Strategies to limit alcohol consumption to the levels recommended by drinking guidelines could potentially reduce the cancer burden in Ontario.

Keywords

Neoplasms Alcoholic beverages Alcohol drinking 

Résumé

Objectifs

Estimer la proportion et le nombre de cas de cancer diagnostiqués en Ontario en 2012 qui étaient attribuables à la consommation d’alcool et comparer les effets de cette consommation selon deux ensembles de directives sur l’incidence des cancers attribuables à la consommation d’alcool.

Méthode

Nous avons estimé la proportion des cancers attribuables à consommation d’alcool en Ontario en calculant les fractions attribuables dans la population (FAP) pour six types de cancer à l’aide de la prévalence de la consommation selon l’Enquête sur la santé dans les collectivités canadiennes de 2000–2001 et les risques relatifs d’une méta-analyse. Chaque FAP a été multipliée par le nombre de nouveaux cas de cancer en 2012, en tenant compte d’une période de latence de 12 ans, pour calculer le nombre de cas attribuables à la consommation d’alcool. Nous avons aussi estimé le nombre de cas attribuables à la consommation d’alcool selon deux scénarios : 1) en supposant une consommation ne dépassant pas les niveaux recommandés dans les Directives de consommation d’alcool à faible risque (DCAFR); et 2) en supposant une consommation ne dépassant pas les niveaux recommandés dans les directives conjointes du World Cancer Research Fund et de l’American Institute for Cancer Research (WCRF/AICR).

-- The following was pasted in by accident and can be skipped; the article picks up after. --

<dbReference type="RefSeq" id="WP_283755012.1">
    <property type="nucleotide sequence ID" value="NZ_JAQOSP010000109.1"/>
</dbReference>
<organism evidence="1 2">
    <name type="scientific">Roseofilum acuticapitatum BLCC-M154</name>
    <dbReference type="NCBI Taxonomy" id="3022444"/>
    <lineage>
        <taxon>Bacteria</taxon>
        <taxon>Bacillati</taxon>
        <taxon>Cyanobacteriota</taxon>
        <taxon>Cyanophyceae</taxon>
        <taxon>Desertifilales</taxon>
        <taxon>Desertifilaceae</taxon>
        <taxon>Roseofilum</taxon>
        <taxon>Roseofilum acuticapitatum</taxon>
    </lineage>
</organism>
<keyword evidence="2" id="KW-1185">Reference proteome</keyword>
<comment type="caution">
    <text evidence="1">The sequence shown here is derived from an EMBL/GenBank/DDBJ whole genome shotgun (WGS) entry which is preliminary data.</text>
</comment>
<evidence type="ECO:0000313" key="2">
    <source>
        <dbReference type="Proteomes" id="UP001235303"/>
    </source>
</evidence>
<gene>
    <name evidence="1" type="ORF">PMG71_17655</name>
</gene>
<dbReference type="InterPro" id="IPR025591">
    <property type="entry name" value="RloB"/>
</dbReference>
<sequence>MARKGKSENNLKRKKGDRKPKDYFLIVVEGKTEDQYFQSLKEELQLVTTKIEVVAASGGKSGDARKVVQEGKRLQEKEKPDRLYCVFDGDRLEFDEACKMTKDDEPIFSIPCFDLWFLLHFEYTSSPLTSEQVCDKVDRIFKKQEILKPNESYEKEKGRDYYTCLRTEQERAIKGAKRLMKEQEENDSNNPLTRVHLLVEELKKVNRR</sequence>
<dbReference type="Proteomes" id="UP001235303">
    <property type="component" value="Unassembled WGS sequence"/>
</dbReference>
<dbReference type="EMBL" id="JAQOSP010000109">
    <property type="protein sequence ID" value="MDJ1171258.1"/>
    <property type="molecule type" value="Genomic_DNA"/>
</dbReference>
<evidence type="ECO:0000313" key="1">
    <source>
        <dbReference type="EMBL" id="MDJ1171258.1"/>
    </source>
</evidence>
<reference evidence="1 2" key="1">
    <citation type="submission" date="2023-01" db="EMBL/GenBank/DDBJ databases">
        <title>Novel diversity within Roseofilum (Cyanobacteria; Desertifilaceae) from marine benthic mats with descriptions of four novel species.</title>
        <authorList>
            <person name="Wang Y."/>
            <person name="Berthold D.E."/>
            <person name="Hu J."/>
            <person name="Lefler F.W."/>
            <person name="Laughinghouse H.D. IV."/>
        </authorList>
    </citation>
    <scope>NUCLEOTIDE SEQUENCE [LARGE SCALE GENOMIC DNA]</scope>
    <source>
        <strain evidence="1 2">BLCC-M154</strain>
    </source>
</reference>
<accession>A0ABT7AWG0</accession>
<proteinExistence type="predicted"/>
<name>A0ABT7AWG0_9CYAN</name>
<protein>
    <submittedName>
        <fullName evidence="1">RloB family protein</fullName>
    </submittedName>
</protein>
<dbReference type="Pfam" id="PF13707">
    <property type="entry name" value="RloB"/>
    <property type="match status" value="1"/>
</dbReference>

Résultats

Il est estimé que 1295 (intervalle de confiance de 95%: 1093–1499) nouveaux cas de cancer diagnostiqués en Ontario en 2012 étaient attribuables à la consommation d’alcool, soit environ 1,7% (1,4%–1,9%) des nouveaux cas de cancer. Si aucun adulte ontarien n’avait dépassé les DCAFR, il est. estimé que 321 cas de cancer en moins auraient été diagnostiqués en 2012, tandis que 482 cas de cancer en moins auraient été diagnostiqués si aucun adulte ontarien n’avait dépassé les directives plus strictes du WCRF et de l’AICR.